Property Dividends: Definition
In rare circumstances, the board of directors of a firm may choose to distribute an asset other than cash to its stockholders. The asset must be sufficiently divisible to ensure its division in proportion to the number of shares held.
For this reason, property dividends are typically limited to such things as inventories and investments in securities.
Property Dividends: Explanation
The only significant accounting issue that might exist for property dividends concerns the recognition of a gain or loss on the distribution of the difference between the property’s book value and its fair value.
APBO 29 established GAAP on this matter and called for the use of the asset’s fair value (par. 23). However, in practice, some complexity may arise as to whether the fair value should refer to the date of declaration or the date of payment.
The date of declaration represents the date on which the firm is committed to using the asset for the specified purpose, while the date of payment signifies when the stockholders receive the property.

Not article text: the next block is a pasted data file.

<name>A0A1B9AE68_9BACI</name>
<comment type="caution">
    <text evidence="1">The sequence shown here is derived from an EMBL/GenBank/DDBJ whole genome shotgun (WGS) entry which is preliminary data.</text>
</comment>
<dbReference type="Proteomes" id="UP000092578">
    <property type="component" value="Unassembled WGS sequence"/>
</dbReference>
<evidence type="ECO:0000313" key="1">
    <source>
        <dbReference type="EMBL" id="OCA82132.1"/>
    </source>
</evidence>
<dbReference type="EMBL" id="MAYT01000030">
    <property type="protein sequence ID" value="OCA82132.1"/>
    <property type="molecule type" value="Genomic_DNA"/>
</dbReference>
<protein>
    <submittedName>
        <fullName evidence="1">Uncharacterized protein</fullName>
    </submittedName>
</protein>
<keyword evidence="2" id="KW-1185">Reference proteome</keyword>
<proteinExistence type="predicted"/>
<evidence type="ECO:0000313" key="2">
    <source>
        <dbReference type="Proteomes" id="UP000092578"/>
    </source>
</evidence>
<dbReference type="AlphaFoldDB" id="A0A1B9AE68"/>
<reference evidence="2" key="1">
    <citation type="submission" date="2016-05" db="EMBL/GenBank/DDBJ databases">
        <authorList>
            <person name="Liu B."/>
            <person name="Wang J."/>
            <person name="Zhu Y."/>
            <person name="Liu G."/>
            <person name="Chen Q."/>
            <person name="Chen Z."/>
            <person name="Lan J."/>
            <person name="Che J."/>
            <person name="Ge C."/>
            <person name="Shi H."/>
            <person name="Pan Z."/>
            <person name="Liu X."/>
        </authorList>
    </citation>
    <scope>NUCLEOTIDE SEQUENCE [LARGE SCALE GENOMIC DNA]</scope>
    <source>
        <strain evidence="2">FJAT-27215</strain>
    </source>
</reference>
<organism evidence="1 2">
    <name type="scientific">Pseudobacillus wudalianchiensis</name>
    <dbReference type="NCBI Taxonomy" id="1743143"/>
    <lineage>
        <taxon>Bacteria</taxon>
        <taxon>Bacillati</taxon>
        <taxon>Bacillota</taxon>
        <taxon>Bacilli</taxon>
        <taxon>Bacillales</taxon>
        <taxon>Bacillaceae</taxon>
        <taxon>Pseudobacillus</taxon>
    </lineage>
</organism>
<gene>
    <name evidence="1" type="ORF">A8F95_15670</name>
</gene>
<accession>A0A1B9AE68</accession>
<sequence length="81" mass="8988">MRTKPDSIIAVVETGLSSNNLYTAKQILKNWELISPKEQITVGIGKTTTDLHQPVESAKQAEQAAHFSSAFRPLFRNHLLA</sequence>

If there is a material difference in a particular case, examining the declaration might resolve the issue.
On the one hand, if the board declares the distribution of a certain quantity of assets (such as shares of stock held as investments), the gain or loss would be better measured on the declaration date.
On the other hand, if the declaration specifies a dollar amount of value, the date of distribution is preferable.
The issue may also cause difficulties assigning the gain or loss to a period if the end of a fiscal year intervenes between the date of declaration and the date of payment.
Suppose that the Sample Company board of directors declares a property dividend to be paid as 20,000 shares of XYZ Company stock. The investment has a cost of $10,000 but is worth $50,000 at the date of declaration.
These journal entries would be made at that date to (1) write up the investment and (2) record the dividend:
When the shares are distributed, this journal entry is made:
The absence of an arms-length transaction imposes the need for care in establishing a reasonable value for the property.